Final Report Summary - EPIGEFXY (Epigenetic regulation of the sex chromosomes and male infertility)
Human infertility affects ~15% of couples, each partner being equally likely to be affected. Sperm anomalies are commonly found in infertile men and the majority are presumed to have a genetic origin; however, the causal genes remain largely unknown with ~75% of male infertility defined as ‘idiopathic’. In mice and men, sperm differentiation requires a high proportion of genes located on the sex chromosomes (i.e. the X and the Y). Expression of these genes is tightly controlled by epigenetic processes which remain to be studied. Alterations in these processes could significantly contribute to male infertility.
The aim of our project was to better understand the epigenetic regulation of sex chromosomes during sperm differentiation and its impact on sperm development and male fertility. For this we studied mouse models which present male infertility associated with an epigenetic deregulation of XY gene expression in germ cells. The long-term goal is to determine if abnormal epigenetic regulation of XY genes is at the basis of unexplained cases of human infertility. For this purpose, mouse models which had been developed by the Marie Curie fellow (Julie Cocquet) while a postdoctoral fellow in Paul Burgoyne’s lab (NIMR, London, UK) were transferred to the host lab (Daniel Vaiman’s group at the Cochin Institute, Paris, France).
The MC funding has allowed a young researcher (Julie Cocquet, the MC fellow) with expertise in the fields of mouse genetics, molecular and cell biology, to join a very dynamic and supportive environment (the host lab: Daniel Vaiman’s group at the Cochin Institute, Paris, France) which studies epigenetics and human reproductive biology. There, the MC fellow has developed her own research project, ‘the study of the epigenetic regulation of XY genes during sperm differentiation’ (see below for results) and has progressively become independent: she has now been recruited by Inserm, and leads her own team in the host group.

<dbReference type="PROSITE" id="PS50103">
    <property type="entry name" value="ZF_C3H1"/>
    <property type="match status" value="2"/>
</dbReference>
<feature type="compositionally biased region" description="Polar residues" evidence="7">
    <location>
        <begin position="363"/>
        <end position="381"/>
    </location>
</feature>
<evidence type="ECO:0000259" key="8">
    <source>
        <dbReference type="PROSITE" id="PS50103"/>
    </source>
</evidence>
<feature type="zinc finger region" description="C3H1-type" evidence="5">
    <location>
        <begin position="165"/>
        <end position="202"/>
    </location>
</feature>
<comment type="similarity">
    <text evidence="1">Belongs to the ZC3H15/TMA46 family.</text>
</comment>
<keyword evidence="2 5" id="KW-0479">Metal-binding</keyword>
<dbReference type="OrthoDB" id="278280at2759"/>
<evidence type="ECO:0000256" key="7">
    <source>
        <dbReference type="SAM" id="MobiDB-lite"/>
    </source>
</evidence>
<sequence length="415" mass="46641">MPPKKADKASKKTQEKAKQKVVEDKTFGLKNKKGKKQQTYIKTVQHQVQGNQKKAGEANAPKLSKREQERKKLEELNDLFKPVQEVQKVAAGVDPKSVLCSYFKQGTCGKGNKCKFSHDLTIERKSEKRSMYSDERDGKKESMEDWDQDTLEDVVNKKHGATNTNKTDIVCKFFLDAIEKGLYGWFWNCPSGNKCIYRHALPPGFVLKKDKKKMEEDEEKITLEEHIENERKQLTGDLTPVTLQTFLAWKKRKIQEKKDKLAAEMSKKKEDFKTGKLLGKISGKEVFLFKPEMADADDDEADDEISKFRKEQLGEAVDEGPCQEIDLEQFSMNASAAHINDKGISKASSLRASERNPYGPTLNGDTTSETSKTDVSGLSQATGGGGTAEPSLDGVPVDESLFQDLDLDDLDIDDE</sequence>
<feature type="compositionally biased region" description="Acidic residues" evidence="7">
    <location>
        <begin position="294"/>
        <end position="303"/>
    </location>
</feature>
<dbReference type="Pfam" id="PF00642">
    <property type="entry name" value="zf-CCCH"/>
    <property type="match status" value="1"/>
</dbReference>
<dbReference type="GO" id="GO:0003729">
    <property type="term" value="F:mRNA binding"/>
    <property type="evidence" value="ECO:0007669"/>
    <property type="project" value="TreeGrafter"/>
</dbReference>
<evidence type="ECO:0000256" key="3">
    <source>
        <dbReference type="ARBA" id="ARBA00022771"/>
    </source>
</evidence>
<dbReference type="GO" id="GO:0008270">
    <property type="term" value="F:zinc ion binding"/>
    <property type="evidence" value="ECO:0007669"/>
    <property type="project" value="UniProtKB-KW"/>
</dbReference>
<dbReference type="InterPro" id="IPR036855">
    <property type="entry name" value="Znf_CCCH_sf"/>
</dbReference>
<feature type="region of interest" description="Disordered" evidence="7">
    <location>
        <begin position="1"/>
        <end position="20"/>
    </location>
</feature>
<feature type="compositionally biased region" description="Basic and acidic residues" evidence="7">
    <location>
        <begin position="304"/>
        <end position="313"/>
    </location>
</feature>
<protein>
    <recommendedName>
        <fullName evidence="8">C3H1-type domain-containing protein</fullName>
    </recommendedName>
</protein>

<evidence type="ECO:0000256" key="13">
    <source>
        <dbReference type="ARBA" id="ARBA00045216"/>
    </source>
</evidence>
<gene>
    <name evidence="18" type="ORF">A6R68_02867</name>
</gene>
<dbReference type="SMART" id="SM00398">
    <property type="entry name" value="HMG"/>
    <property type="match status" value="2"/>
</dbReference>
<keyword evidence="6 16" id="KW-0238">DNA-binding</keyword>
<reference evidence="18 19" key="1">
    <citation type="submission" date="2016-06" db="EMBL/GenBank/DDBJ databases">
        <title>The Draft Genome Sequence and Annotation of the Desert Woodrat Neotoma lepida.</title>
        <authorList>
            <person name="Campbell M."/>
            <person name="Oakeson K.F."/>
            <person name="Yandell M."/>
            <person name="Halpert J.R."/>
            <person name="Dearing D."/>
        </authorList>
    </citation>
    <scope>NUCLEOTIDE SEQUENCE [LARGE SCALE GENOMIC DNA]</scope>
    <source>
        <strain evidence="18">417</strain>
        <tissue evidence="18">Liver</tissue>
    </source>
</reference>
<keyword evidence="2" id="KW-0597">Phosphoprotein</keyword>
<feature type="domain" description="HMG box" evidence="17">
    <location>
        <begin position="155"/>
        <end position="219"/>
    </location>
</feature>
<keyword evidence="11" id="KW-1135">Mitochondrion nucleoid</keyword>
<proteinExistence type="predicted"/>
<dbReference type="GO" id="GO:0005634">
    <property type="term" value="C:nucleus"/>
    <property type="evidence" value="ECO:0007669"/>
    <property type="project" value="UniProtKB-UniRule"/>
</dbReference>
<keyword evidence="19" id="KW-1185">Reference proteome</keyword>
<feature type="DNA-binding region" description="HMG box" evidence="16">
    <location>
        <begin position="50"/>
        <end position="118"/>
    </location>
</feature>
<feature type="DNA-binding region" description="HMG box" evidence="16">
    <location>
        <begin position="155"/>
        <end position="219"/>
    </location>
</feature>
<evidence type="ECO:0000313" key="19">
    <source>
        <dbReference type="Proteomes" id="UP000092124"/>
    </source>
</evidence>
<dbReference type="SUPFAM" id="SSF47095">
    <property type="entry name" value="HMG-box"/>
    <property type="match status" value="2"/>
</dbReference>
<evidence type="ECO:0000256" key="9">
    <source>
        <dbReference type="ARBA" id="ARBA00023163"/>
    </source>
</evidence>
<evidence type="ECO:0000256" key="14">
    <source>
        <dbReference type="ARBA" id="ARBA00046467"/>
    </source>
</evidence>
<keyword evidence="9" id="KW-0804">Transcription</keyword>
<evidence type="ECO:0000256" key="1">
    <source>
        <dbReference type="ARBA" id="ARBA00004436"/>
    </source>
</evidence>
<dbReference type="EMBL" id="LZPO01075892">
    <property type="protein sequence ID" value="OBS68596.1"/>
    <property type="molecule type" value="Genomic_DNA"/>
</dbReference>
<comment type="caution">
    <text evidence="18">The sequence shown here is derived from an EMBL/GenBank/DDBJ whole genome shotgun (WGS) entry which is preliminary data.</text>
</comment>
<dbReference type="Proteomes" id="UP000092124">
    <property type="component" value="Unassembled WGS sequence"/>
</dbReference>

The project results were as follow:
1) Study of Slx and Sly genes
Slx and Sly are multicopy genes present on the X and Y chromosomes, respectively. We have demonstrated that Slx and Sly are both involved in the epigenetic regulation of XY gene expression during spermiogenesis, but with overall opposite effects: Slx is an activator while Sly is a repressor of XY gene expression. When absent, Sly leads to male infertility due to sperm defects caused by deregulation of XY genes; this deregulation can be compensated by absence of Slx. We have shown that this perturbation of XY gene expression is caused by changes in some of the epigenetic marks associated with the XY chromatin. Interestingly, our findings have also an impact in term of genome evolution: the conflict in which Slx and Sly are involved is probably responsible for the amplification of many X and Y genes and may have played an important role in speciation. These results have been published in PLoS Genetics in 2012.
2) SLY and sperm DNA damage.
As part of our collaboration with Dr. Monika Ward s group (Institute for Biogenesis, Hawaii, USA) we have demonstrated that sperm from males deficient in Sly gene present DNA damage and abnormal chromatin compaction. These anomalies are likely caused by the deregulation of XY genes in germ cells induced by the absence of Sly. Many of the XY deregulated genes are good candidates (such as histone variants) to explain these anomalies. These results have been published in Journal of Cell Science in 2013.